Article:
Robert Horry, known by the cognoscenti as "Big-Shot Rob," traded haymaker baskets with Chauncey Billups, the player who goes by "Mr. Big Shot," until one clutch player was left to raise his arms toward the rafters.
There were 11 lead changes in the final quarter, immaculate late-game execution. A pulsating finish. A cacophonous sound -- "DEE-troitBasket-BALL!" -- from the only crowd to ever will its team to three straight home victories in the NBA Finals.
And, at the end, quiet. Dead quiet at the Palace of Auburn Hills, where the most thrilling basketball game since Michael Jordan stole a series and the game from Utah in 1998 took place on Sunday night.
Horry's turn-back-the-clock night at age 34 -- his three-pointer from the left wing with 5.8 seconds left that hushed an arena and a state -- ensured that the home court of the Detroit Pistons will go down as the place where the league irrevocably changed this season -- for worse and, finally, for better.
After all the madness in this building since Nov. 19, the Palace of Auburn Hills will be historically remembered more for a classic NBA Finals game than the most violent altercation between players and fans at an American sporting event.
"That's the greatest performance I've ever been part of," Tim Duncan said of Horry's miraculous 21 points in the final 17 minutes 1 second of San Antonio's victory over the crestfallen Pistons, 96-95.
"To be a part of that was something, wasn't it?" Gregg Popovich said afterward, standing in the entry way to the locker room, almost stunned by what had transpired 30 minutes earlier. "I don't remember being a part of something like that."
A Cuban woman in a No. 11 Bruce Bowen jersey strode down the arena's aisle after the game, chanting, "Horry trene cinco anillos campeonatos." Or, "Horry has five championship rings." Yes, Bowen's mother-in-law, Margarita Barbon, is right. Horry has five championship rings and he is working on becoming only the second player in league history to win one with three different teams.
Some of the game's longtime observers likened this classic to Phoenix's three-overtime win at Chicago in the 1993 Finals, a game after which Charles Barkley declared, "God wanted us to win." More recently, a 35-year-old Jordan seized the ball and hit the shot in Game 6 at Utah, silencing a team and a state the way Horry did this evening.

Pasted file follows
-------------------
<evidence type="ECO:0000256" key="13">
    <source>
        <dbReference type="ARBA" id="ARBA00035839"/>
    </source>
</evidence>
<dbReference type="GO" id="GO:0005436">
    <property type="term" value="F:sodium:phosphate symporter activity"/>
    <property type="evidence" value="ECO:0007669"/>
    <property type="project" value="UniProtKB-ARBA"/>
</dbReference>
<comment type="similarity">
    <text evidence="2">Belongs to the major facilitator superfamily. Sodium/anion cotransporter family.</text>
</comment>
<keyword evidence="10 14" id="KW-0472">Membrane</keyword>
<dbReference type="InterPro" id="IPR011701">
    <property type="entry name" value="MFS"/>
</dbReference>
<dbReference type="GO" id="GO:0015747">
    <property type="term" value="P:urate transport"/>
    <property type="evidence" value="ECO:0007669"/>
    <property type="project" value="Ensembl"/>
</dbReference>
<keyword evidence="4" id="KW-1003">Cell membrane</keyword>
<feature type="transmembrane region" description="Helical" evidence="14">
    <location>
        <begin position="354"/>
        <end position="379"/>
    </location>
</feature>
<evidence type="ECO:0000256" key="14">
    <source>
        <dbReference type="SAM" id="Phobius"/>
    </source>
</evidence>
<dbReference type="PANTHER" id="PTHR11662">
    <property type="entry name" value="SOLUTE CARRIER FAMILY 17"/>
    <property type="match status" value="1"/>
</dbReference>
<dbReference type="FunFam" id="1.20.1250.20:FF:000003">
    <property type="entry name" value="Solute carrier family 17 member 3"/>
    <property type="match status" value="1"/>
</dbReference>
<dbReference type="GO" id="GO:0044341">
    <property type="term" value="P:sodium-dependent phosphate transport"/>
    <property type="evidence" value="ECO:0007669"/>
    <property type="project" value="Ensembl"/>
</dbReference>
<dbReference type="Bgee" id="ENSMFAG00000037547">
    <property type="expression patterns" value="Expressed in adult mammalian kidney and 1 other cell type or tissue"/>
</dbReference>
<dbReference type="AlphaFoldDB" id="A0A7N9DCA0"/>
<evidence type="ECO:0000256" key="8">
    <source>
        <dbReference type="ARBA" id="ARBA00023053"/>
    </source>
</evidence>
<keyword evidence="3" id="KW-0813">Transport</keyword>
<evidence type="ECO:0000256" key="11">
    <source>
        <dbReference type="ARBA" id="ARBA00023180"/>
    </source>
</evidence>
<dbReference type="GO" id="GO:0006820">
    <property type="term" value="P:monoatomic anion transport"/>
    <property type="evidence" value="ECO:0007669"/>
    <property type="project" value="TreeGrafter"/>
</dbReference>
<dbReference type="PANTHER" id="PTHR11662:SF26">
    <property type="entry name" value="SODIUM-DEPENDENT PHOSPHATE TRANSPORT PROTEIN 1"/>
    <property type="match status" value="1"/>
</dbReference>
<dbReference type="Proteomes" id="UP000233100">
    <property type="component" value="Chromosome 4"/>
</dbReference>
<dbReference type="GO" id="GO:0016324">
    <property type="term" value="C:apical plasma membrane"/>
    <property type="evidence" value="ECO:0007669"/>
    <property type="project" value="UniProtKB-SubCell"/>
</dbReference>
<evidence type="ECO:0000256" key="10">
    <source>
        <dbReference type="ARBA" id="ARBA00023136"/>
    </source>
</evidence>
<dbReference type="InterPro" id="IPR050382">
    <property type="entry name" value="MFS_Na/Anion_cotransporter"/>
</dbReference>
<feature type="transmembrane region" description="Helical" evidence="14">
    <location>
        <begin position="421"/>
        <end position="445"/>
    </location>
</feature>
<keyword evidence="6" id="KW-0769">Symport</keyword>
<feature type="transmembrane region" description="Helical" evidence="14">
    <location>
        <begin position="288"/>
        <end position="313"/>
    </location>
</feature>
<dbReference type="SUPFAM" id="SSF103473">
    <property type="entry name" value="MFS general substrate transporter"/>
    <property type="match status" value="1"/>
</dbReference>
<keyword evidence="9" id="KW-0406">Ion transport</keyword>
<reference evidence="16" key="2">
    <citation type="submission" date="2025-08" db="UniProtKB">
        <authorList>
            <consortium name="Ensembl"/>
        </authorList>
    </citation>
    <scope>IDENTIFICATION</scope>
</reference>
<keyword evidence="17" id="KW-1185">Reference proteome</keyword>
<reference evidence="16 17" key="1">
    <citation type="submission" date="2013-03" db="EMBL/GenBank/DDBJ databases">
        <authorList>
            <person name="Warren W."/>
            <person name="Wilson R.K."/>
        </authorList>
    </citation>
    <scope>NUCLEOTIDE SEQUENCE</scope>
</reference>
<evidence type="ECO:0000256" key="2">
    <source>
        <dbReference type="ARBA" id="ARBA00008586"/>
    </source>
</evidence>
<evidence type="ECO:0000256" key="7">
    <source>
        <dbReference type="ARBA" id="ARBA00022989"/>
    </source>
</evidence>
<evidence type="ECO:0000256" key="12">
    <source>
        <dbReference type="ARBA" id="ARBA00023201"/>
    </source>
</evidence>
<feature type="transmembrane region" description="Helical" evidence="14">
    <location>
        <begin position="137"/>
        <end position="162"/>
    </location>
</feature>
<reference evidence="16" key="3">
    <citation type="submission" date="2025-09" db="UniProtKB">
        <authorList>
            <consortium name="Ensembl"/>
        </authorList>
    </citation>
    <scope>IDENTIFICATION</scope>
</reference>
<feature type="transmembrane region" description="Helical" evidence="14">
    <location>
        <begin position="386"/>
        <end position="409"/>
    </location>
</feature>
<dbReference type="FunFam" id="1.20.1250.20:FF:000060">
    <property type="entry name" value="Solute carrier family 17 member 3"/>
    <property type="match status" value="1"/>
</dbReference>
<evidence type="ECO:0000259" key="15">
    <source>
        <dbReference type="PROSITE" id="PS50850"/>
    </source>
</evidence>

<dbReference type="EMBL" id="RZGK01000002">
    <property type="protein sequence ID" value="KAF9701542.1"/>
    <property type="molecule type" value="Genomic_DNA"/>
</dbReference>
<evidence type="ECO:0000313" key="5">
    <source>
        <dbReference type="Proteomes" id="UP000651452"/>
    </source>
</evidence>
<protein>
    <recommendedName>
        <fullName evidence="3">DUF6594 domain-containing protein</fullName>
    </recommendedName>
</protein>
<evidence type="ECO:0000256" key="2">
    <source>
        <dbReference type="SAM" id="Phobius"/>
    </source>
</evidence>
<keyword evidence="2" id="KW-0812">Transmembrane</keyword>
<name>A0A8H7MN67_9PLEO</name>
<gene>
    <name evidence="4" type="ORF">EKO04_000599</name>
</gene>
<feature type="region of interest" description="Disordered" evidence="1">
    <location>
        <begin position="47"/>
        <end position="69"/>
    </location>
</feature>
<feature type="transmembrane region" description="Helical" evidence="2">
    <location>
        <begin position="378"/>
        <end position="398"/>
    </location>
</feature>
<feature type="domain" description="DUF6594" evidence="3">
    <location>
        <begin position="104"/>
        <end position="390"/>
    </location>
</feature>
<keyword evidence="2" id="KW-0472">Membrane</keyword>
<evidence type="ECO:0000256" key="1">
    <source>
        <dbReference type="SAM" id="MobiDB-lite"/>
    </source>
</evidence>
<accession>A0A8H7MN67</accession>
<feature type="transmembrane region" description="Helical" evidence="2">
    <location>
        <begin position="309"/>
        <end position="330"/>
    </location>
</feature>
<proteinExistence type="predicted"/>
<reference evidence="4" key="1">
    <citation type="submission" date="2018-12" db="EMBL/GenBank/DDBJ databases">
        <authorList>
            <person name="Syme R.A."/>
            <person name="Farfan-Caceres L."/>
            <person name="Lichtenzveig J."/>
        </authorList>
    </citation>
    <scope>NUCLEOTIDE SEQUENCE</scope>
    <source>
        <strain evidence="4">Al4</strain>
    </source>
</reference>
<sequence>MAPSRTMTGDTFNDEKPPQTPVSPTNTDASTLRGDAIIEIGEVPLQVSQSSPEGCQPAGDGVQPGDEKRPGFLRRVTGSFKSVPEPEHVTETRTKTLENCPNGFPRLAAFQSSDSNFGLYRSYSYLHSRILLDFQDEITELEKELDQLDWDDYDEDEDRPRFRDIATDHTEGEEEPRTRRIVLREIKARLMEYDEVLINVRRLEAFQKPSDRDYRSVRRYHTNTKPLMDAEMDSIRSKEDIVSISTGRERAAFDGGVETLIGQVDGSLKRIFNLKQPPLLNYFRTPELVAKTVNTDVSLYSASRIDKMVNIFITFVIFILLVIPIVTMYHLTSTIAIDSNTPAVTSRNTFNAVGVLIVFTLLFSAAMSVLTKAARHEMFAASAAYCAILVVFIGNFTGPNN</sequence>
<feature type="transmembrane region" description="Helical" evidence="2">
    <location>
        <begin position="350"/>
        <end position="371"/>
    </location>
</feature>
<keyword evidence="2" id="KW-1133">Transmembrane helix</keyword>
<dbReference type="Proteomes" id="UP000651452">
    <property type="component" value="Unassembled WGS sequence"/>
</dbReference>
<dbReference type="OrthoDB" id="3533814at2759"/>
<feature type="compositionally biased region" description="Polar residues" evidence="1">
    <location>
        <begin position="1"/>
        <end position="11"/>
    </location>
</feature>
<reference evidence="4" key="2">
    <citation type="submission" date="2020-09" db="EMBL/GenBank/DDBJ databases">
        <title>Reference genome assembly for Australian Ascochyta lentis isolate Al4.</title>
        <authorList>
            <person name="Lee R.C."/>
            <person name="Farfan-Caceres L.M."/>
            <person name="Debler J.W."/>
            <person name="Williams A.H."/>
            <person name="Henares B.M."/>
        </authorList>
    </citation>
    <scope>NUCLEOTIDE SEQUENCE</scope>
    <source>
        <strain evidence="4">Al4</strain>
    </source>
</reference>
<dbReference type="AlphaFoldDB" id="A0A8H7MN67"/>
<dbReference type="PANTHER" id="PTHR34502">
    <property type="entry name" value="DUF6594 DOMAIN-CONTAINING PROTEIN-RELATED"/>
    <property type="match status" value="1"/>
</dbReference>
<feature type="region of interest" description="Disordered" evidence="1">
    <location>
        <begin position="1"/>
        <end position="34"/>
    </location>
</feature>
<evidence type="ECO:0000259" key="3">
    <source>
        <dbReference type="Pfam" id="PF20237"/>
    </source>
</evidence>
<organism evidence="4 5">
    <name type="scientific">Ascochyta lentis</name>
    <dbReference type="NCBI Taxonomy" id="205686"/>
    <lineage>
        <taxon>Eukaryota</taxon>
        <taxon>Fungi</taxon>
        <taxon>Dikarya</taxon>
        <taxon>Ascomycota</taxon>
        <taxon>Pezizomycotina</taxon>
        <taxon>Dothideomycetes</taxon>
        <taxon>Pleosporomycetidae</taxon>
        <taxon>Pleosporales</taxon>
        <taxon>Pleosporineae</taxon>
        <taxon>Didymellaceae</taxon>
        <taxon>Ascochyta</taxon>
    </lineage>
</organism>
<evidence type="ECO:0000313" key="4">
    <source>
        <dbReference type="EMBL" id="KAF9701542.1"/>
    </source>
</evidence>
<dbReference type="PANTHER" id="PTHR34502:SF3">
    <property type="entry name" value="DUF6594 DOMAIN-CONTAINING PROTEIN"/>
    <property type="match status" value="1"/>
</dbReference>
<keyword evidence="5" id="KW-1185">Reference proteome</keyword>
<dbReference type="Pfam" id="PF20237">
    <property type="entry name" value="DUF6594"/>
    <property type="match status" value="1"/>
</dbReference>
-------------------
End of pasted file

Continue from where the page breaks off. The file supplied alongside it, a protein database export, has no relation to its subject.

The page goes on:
Billups was brilliant, playing 44 minutes and scoring 34 points -- 12 coming in the final quarter and overtime. He kept making these degree-of-difficulty layups and jumpers in the lane, with bodies draped all over the stocky, diminutive Detroit point guard.
Since Nov. 19 of last year, this team and this building have dominated the league's story line. The Indiana Pacers still believe if not for the brawl with fans and the season-long suspension of Ron Artest, they, not the Pistons, would be in the finals. In one way or another, the entire NBA season was essentially decided on this court.
From fans dumping beer on players and squaring off with them, to this physical, resilient team coming back in each of their last three playoff series, the Palace of Auburn Hills has hosted the good, the bad and the hideous of the NBA. On Sunday night, a classic unfolded and injected life into a series defined so far by blowouts and abysmal ratings.
Bowen was masterful, bodying up Billups on the final Detroit possession in regulation and forcing him to miss an off-balance layup. Duncan nearly became the biggest finals goat since Karl Malone missed two pressurized free throws in Chicago that would have sent the Jazz home with at least a split of the first two games in 1997. He missed six of his final seven free throws, missed his last three shots and committed a turnover in overtime. The Spurs, of course, would not be heading home needing one win to dethrone the Pistons and take their third title in seven years if not for his 26 points and 19 rebounds.
But if he's honest with himself, he knows: Horry bailed him out, the way Horry bailed Shaquille O'Neal and Kobe Bryant out with clutch three-pointers during the playoffs, the way he also was instrumental in two championships for Houston.
Why Rasheed Wallace left Horry on the last play is anyone's guess. Maybe he thought Horry was too old to make that shot again, maybe he thought Manu Ginobili, who he rotated toward, was more of a threat. Whatever, if there was a goat, it was 'Sheed. He did not stay home on his home court at the exact moment the Pistons needed him to sweep the three home games of the Finals for the second year in a row.
In the final seconds, the entire building had left its seat. Fans, media, players -- they were all standing, awaiting the end of an heirloom. If his shot shook San Antonio, Horry sent 22,000 people home in Detroit shellshocked on Sunday night. A lot of them left this building exactly seven months ago today feeling the same way, that they could not believe what they just saw.
For the NBA's sake, this game far outweighs that unsightly brawl on Nov. 19. The NBA was decided in this building this season, and after Game 5, no one will forget it.